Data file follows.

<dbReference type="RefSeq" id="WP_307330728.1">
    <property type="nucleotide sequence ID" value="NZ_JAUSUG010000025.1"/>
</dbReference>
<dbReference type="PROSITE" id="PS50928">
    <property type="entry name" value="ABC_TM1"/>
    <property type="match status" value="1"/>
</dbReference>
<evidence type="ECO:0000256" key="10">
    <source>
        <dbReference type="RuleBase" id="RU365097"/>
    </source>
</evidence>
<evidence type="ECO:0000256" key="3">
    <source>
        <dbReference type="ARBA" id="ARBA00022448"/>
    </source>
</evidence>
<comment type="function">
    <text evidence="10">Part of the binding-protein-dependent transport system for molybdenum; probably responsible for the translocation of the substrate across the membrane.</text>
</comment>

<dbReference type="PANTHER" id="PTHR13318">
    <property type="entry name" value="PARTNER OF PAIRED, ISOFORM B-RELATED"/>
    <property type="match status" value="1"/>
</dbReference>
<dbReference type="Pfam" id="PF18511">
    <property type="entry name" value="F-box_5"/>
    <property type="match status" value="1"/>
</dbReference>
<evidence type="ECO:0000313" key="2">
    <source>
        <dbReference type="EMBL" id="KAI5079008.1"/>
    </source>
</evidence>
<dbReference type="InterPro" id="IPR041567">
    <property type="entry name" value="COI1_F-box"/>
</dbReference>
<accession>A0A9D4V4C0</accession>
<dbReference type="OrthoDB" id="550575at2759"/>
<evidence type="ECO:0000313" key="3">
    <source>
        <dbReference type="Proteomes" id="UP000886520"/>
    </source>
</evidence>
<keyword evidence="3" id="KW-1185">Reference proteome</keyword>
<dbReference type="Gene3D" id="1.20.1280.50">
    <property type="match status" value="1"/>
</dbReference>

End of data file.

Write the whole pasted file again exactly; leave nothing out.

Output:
<dbReference type="RefSeq" id="WP_307330728.1">
    <property type="nucleotide sequence ID" value="NZ_JAUSUG010000025.1"/>
</dbReference>
<dbReference type="PROSITE" id="PS50928">
    <property type="entry name" value="ABC_TM1"/>
    <property type="match status" value="1"/>
</dbReference>
<evidence type="ECO:0000256" key="10">
    <source>
        <dbReference type="RuleBase" id="RU365097"/>
    </source>
</evidence>
<evidence type="ECO:0000256" key="3">
    <source>
        <dbReference type="ARBA" id="ARBA00022448"/>
    </source>
</evidence>
<comment type="function">
    <text evidence="10">Part of the binding-protein-dependent transport system for molybdenum; probably responsible for the translocation of the substrate across the membrane.</text>
</comment>

<dbReference type="PANTHER" id="PTHR13318">
    <property type="entry name" value="PARTNER OF PAIRED, ISOFORM B-RELATED"/>
    <property type="match status" value="1"/>
</dbReference>
<dbReference type="Pfam" id="PF18511">
    <property type="entry name" value="F-box_5"/>
    <property type="match status" value="1"/>
</dbReference>
<evidence type="ECO:0000313" key="2">
    <source>
        <dbReference type="EMBL" id="KAI5079008.1"/>
    </source>
</evidence>
<dbReference type="InterPro" id="IPR041567">
    <property type="entry name" value="COI1_F-box"/>
</dbReference>
<accession>A0A9D4V4C0</accession>
<dbReference type="OrthoDB" id="550575at2759"/>
<evidence type="ECO:0000313" key="3">
    <source>
        <dbReference type="Proteomes" id="UP000886520"/>
    </source>
</evidence>
<keyword evidence="3" id="KW-1185">Reference proteome</keyword>
<dbReference type="Gene3D" id="1.20.1280.50">
    <property type="match status" value="1"/>
</dbReference>